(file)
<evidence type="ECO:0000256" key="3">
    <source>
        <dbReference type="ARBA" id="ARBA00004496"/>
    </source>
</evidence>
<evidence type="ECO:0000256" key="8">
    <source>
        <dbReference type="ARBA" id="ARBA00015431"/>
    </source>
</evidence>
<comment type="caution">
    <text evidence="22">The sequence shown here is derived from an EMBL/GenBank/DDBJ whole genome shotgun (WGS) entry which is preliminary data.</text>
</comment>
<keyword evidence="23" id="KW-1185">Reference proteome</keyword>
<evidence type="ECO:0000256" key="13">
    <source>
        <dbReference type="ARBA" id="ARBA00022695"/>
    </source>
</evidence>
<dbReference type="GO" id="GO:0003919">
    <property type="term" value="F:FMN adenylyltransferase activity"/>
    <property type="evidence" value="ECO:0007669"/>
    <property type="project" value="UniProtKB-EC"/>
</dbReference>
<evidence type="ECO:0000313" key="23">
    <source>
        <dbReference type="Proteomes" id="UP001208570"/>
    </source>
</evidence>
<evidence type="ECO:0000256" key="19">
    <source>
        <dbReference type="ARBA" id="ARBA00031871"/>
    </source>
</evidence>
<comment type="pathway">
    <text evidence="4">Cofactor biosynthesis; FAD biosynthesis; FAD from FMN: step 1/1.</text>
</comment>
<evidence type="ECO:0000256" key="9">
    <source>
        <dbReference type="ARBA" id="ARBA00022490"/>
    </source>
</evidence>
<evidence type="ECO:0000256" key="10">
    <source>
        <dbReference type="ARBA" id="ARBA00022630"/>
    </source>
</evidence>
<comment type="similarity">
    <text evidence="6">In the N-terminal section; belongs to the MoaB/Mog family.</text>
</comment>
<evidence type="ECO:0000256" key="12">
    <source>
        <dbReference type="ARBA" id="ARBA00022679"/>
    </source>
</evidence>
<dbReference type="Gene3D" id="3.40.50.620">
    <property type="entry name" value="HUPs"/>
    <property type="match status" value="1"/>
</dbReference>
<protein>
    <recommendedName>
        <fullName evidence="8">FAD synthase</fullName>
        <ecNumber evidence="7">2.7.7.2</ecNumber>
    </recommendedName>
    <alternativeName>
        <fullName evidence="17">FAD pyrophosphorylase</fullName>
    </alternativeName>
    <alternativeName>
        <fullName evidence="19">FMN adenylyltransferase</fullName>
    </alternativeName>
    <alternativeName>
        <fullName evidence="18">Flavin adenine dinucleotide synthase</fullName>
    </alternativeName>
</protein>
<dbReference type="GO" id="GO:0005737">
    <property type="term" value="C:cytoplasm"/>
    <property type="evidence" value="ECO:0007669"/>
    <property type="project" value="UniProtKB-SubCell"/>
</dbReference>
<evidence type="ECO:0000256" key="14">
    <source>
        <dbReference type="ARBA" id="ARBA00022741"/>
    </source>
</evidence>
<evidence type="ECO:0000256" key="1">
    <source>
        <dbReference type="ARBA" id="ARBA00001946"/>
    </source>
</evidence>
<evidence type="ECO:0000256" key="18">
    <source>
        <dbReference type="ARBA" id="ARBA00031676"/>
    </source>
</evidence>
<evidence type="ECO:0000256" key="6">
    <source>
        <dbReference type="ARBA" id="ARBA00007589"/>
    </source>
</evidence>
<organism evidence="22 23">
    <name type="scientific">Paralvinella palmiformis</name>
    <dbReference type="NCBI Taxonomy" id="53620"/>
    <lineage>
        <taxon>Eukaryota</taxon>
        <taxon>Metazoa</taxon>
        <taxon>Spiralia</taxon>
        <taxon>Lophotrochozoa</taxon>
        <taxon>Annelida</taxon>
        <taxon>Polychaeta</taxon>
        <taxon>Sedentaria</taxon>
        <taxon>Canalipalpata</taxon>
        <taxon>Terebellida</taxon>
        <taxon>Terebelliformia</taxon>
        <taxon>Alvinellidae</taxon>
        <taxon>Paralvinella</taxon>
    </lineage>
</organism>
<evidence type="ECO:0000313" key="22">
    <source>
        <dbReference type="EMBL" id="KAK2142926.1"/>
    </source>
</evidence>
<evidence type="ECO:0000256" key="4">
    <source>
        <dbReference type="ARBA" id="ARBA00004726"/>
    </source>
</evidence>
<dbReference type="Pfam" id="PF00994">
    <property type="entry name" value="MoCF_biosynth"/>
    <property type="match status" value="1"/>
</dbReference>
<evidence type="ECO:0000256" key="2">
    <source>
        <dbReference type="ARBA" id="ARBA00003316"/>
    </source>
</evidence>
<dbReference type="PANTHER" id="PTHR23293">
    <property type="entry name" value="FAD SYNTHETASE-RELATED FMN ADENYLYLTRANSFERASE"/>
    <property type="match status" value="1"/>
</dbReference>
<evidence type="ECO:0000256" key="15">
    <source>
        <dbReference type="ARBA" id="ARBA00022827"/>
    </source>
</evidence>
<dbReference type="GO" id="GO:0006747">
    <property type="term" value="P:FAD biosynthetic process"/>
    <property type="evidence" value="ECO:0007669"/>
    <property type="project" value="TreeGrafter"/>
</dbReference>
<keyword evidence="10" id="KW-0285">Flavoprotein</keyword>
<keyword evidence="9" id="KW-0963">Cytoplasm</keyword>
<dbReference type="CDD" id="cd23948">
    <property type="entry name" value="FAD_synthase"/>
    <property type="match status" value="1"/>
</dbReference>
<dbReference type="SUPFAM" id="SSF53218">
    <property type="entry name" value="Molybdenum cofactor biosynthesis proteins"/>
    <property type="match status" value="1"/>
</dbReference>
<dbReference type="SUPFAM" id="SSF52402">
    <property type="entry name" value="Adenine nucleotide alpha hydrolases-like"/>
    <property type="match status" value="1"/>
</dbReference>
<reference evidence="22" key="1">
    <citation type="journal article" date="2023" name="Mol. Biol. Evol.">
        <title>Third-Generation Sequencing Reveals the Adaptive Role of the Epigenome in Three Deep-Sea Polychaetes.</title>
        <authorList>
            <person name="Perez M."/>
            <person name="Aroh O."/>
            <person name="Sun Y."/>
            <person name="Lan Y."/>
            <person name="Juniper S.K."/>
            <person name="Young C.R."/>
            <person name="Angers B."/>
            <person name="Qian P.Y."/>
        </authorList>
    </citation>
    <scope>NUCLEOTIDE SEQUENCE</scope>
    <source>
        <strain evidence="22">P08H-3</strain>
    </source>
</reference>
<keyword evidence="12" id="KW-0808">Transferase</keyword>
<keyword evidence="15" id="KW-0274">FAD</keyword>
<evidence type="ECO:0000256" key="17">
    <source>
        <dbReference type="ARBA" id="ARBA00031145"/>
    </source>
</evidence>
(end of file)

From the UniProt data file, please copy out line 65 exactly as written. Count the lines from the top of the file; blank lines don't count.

    <alternativeName>